Health visitors and midwives should advise parents or carers with a child under the age of one about the risk of co-sleeping and Sudden Infant Death Syndrome, according to new guidelines.
The updated guidance from NICE clarifies the association between co-sleeping – defined as falling asleep with a baby in a bed, or on a sofa or chair – and SIDS to help parents understand the potential risks and benefits to help them decide on sleeping arrangements that best fit their family.
The institute noted that more than 200 babies in England and Wales die unexpectedly in their sleep every year. Little is known about why it happens, but research suggests that co-sleeping combined with other factors may play a part in some way.
“The conversation about co-sleeping and the factors that may make SIDS more likely should begin before the baby is even born”
The updated NICE guidance acknowledges that co-sleeping can be intentional or non-intentional. It advises midwives, health visitors and GPs to recognise this and discuss the issue with parents.
Elaine McInnes, a practice teacher of health visiting and professional development officer from the Institute of Health Visiting, helped to develop the new NICE co-sleeping recommendations.
She said: “The conversation about co-sleeping and the factors that may make SIDS more likely should begin before the baby is even born and discussed at every visit, up until the child reaches its first birthday.
“It’s important that parents are given the most current evidence-based information as far as possible, are comfortable and happy in the decision they make with regard to sleeping arrangements and are supported in making the safest choices for sleeping arrangements,” she added.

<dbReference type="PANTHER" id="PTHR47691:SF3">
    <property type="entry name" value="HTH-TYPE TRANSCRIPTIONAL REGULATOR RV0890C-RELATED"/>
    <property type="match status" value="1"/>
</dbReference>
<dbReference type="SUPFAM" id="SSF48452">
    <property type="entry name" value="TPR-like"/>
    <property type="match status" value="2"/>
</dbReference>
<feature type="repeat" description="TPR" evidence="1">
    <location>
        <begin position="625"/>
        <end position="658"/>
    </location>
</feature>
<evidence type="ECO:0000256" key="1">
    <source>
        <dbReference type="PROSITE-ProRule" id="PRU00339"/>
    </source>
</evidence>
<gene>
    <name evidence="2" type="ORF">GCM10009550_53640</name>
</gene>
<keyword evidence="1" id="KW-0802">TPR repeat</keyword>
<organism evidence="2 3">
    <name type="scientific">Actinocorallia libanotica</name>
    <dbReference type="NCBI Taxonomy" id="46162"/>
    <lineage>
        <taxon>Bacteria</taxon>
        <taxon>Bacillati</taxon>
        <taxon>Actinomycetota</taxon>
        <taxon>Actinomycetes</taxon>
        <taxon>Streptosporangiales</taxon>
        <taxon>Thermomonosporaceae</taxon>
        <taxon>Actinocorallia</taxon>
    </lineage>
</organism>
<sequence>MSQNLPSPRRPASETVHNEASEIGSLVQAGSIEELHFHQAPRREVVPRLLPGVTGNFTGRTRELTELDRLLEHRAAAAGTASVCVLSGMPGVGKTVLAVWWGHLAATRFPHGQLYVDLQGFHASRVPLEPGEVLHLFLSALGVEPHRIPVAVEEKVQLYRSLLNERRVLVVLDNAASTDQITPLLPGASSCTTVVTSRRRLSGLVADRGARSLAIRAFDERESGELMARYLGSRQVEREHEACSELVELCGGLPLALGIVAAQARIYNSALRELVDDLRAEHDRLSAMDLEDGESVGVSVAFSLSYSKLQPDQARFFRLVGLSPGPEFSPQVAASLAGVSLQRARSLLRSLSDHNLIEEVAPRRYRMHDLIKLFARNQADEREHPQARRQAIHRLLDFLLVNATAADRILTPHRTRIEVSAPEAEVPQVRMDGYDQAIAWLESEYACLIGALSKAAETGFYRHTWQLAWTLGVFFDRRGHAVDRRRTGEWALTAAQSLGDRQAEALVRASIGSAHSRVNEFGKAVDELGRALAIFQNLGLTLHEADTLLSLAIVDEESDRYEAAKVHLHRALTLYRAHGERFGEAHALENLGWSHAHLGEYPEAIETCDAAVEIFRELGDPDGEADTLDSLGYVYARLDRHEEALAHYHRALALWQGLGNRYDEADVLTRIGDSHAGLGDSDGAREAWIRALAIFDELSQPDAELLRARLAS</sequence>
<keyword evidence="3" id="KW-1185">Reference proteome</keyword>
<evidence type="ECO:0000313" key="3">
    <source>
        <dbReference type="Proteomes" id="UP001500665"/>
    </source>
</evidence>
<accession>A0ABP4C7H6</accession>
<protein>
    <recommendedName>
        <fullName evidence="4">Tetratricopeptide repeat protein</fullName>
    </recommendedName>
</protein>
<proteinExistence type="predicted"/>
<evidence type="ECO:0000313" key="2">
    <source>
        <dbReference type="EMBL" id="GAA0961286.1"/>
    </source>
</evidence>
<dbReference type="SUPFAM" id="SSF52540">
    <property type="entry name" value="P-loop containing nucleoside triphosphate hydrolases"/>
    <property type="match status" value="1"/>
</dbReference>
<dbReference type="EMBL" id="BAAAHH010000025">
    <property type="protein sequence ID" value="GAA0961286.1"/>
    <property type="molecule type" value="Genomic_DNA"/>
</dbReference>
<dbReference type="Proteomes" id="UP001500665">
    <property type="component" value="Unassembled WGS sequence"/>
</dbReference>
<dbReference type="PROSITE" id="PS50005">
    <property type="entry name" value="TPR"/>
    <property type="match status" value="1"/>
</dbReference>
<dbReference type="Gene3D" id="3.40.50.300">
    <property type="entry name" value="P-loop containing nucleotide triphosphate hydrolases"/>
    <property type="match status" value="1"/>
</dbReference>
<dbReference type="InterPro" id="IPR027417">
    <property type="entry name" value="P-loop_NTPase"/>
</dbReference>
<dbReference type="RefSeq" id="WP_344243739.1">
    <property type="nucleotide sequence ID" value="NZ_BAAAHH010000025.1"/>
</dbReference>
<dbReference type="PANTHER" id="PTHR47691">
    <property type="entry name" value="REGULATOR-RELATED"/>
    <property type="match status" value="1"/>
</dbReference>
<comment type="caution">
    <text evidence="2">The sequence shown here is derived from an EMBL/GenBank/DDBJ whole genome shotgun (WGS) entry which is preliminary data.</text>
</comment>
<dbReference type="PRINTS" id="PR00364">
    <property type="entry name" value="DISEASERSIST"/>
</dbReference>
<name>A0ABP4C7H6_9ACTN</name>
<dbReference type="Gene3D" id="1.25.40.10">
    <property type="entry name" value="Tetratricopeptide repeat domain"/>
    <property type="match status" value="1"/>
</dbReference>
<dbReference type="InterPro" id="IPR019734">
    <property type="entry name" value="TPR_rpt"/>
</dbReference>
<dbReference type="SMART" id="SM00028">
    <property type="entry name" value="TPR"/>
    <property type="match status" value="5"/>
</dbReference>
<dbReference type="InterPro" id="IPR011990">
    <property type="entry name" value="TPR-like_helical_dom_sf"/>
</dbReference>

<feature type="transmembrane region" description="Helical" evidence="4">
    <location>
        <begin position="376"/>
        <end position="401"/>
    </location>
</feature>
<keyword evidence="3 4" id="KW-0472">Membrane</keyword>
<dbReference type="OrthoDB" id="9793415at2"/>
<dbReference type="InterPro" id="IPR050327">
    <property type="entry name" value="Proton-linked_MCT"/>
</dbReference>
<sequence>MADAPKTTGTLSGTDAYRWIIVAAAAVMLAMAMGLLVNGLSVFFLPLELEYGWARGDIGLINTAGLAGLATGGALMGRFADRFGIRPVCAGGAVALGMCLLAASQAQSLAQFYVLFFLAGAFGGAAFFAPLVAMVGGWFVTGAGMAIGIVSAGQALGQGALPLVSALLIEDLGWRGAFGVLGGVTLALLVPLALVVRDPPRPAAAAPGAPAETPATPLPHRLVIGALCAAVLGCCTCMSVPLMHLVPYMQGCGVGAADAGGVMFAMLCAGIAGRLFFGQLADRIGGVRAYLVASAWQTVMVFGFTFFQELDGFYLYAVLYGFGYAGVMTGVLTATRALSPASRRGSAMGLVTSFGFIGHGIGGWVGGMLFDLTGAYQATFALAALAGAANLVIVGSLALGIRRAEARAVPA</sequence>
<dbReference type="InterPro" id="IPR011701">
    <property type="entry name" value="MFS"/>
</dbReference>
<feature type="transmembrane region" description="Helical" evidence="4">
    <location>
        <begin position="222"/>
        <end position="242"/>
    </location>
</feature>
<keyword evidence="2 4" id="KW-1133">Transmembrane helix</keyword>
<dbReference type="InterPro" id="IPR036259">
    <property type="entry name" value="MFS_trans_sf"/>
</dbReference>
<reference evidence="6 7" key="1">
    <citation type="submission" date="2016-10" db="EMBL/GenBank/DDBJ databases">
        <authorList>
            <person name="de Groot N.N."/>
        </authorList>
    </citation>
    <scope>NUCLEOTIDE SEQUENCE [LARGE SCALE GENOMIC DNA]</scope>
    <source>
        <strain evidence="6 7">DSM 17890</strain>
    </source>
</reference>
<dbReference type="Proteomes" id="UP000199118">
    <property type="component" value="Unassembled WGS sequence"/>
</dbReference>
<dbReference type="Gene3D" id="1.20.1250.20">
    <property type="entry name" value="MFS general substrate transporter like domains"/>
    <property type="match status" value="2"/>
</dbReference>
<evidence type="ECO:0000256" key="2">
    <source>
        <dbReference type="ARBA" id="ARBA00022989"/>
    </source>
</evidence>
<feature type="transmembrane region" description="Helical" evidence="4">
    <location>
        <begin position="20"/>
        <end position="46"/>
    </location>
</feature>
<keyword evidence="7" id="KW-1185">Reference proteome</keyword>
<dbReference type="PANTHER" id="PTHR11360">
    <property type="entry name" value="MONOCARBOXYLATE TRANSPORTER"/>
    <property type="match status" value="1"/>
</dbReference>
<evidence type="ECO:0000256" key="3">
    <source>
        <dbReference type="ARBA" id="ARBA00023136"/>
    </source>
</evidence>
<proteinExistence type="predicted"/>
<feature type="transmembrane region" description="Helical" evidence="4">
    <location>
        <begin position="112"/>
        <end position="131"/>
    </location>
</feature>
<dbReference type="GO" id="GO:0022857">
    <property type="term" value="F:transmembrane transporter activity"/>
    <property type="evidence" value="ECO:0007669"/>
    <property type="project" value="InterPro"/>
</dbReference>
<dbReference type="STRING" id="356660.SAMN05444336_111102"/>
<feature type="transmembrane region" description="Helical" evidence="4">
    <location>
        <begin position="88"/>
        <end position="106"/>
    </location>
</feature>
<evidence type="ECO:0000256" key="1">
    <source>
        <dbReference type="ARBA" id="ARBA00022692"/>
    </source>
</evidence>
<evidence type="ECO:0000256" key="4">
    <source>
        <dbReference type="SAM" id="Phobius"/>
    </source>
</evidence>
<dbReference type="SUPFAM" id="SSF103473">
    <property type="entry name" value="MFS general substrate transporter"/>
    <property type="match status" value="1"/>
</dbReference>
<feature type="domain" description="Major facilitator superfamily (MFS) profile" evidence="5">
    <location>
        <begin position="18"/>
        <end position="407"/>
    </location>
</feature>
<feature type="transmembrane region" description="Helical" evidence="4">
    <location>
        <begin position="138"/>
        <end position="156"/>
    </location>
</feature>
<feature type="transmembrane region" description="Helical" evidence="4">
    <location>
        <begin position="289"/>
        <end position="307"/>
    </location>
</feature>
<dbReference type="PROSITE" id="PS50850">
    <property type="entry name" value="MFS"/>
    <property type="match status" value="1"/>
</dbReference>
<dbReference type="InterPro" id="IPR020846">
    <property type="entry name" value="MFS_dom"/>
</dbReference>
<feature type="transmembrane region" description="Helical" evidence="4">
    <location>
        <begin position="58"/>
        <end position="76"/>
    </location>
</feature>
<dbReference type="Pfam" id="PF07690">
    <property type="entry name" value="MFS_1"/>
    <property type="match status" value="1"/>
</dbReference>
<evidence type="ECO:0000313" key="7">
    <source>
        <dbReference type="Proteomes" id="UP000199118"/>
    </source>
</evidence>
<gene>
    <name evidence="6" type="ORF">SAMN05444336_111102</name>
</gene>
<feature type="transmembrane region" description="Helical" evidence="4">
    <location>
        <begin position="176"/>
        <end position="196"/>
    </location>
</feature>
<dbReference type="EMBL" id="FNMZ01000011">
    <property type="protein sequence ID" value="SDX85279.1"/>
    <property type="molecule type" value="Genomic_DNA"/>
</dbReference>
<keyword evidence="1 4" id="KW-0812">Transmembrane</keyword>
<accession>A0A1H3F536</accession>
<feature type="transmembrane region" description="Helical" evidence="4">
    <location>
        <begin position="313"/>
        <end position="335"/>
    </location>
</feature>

The updated recommendations – which cover the first 12 months of a child’s life – also include a range of other recommendations for midwives, health visitors and GPs regarding SIDS risk factors.
It calls on them to inform parents and carers that the association between co-sleeping and SIDS is likely to be greater when they, or their partner, smoke.
In addition, it recommends they explain that the association between co-sleeping and SIDS may be greater with recent alcohol consumption, drug use, or low birthweight or premature infants.
Professor Mark Baker, director of the NICE Centre for clinical practice, said the updated guidance was important to consider alongside other safe sleeping advice.
“For many years, the Department of Health has advised that the safest way for a baby to sleep is on its back, in its own cot or moses basket in the parents’ room for the first six months,” he said.
“This advice had, and continues to have, a significant effect on reducing baby deaths,” he said. “Sadly though, there remain a small number of babies who will die unexpectedly for no apparent reason.
“We don’t know what causes these babies to die suddenly, but we do know that if a parent smokes, drinks alcohol or takes drugs then sudden infant death syndrome is potentially more likely to occur if they then co-sleep with their infant,” said Professor Baker.
He added: “There also appears to be an association between co-sleeping and SIDS if the child was born prematurely or with a low birthweight.”
“We want all health care professionals to be fully informed of the association between co-sleeping and SIDS”
Francine Bates, chief executive of The Lullaby Trust, said “The new guidelines from NICE will help professionals have conversations with families both before and after the birth of their new baby.
“We want all health care professionals to be fully informed of the association between co-sleeping and SIDS. Parents hugely value and trust the information and support they receive from GPs, midwives and health visitors,” she added.
Janet Fyle, professional policy advisor at the Royal College of Midwives, said: “This is useful guidance for midwives and other healthcare professionals.
“Our advice is very clear that parents should not co-sleep if they have drunk alcohol, If they smoke or if they have taken drugs, including prescription medication which renders them drowsy or sleepy,” she said.
The updated guidance comes after the Department of Health asked NICE to review its recommendations last year in light of new research.
The new recommendations replace some, but not all parts of NICE’s 2006 postnatal care guidance.